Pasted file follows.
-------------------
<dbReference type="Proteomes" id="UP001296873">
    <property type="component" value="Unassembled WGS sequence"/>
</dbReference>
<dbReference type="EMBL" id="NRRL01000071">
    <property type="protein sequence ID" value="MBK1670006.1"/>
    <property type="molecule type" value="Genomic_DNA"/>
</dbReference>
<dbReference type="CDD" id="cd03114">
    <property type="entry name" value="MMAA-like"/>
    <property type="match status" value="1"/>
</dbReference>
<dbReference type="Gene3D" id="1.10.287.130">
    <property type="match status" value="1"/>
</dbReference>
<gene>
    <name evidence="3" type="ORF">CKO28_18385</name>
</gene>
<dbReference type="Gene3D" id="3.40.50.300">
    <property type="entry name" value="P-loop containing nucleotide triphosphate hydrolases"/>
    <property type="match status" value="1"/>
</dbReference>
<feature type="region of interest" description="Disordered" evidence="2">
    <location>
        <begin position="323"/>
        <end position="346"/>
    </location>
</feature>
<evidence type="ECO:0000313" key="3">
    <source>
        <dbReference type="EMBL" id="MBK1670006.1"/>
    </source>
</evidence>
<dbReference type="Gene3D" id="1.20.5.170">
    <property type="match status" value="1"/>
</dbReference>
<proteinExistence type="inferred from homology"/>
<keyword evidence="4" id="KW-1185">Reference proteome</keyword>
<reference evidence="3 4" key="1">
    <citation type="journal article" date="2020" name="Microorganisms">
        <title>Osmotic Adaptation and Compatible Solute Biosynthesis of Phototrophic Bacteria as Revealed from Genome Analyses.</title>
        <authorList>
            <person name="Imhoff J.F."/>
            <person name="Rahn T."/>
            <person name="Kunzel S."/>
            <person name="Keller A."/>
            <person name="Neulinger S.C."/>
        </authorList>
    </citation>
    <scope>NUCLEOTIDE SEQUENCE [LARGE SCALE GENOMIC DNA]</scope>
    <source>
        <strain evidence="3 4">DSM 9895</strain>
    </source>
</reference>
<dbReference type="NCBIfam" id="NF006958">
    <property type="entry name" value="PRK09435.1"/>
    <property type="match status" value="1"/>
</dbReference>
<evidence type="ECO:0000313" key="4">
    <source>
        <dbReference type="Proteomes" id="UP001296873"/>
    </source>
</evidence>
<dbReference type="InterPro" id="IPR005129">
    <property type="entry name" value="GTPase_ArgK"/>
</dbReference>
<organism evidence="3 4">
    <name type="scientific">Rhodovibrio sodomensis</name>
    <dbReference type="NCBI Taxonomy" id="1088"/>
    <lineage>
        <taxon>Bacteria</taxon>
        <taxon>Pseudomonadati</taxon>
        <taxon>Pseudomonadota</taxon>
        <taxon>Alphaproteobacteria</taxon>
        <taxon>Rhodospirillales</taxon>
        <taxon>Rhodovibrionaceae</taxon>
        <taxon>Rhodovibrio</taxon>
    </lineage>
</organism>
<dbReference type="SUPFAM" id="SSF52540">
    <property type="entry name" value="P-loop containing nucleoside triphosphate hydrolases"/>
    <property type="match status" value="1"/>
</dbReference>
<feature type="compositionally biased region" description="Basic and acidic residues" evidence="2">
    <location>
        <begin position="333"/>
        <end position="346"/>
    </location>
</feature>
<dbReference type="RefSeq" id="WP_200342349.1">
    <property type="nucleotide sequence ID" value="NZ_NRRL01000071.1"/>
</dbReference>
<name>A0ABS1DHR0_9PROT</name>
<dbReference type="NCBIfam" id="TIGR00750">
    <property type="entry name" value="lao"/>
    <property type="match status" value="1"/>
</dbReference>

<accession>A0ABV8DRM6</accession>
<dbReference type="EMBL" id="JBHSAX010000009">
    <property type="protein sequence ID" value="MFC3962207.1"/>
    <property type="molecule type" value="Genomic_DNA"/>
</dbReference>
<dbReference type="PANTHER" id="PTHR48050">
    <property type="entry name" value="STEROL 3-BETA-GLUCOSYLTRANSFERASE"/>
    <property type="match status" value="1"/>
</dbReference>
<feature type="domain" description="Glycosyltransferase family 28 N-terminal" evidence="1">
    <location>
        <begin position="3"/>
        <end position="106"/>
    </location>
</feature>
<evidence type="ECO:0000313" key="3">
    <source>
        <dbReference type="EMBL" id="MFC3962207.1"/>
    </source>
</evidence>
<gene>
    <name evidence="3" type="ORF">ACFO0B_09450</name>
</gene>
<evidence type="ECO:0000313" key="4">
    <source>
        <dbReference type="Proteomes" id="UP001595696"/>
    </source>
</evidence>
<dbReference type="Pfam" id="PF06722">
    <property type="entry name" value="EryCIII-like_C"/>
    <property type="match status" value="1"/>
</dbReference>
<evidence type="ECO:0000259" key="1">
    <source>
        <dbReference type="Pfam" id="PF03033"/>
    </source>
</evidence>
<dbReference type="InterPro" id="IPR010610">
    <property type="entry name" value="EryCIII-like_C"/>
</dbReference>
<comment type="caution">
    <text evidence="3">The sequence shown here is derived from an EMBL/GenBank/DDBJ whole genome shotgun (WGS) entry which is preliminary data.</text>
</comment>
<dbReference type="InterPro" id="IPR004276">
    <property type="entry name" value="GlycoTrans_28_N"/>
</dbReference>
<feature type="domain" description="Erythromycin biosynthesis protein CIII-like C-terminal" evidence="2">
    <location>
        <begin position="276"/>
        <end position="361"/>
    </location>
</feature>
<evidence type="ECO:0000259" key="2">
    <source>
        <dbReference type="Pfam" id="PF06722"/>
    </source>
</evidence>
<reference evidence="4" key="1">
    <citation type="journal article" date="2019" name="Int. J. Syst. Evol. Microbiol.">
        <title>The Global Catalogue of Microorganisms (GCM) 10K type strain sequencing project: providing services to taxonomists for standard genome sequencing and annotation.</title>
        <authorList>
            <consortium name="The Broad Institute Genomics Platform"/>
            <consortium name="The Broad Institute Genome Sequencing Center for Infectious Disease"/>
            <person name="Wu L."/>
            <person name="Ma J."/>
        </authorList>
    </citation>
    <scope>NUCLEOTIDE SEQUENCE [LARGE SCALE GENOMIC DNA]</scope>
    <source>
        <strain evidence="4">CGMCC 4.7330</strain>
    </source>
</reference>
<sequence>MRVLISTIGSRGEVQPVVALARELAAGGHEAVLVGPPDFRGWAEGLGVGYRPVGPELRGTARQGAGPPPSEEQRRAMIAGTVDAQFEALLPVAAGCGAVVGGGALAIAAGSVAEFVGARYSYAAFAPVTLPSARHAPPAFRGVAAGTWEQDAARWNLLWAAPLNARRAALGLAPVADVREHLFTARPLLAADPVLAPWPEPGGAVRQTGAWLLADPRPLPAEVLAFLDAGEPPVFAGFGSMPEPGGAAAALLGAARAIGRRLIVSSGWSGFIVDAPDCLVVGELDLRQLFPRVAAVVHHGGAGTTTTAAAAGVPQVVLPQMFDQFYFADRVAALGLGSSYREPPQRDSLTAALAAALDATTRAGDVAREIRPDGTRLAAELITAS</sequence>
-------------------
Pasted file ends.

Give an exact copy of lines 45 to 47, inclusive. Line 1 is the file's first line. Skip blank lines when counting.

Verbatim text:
            <person name="Keller A."/>
            <person name="Neulinger S.C."/>
        </authorList>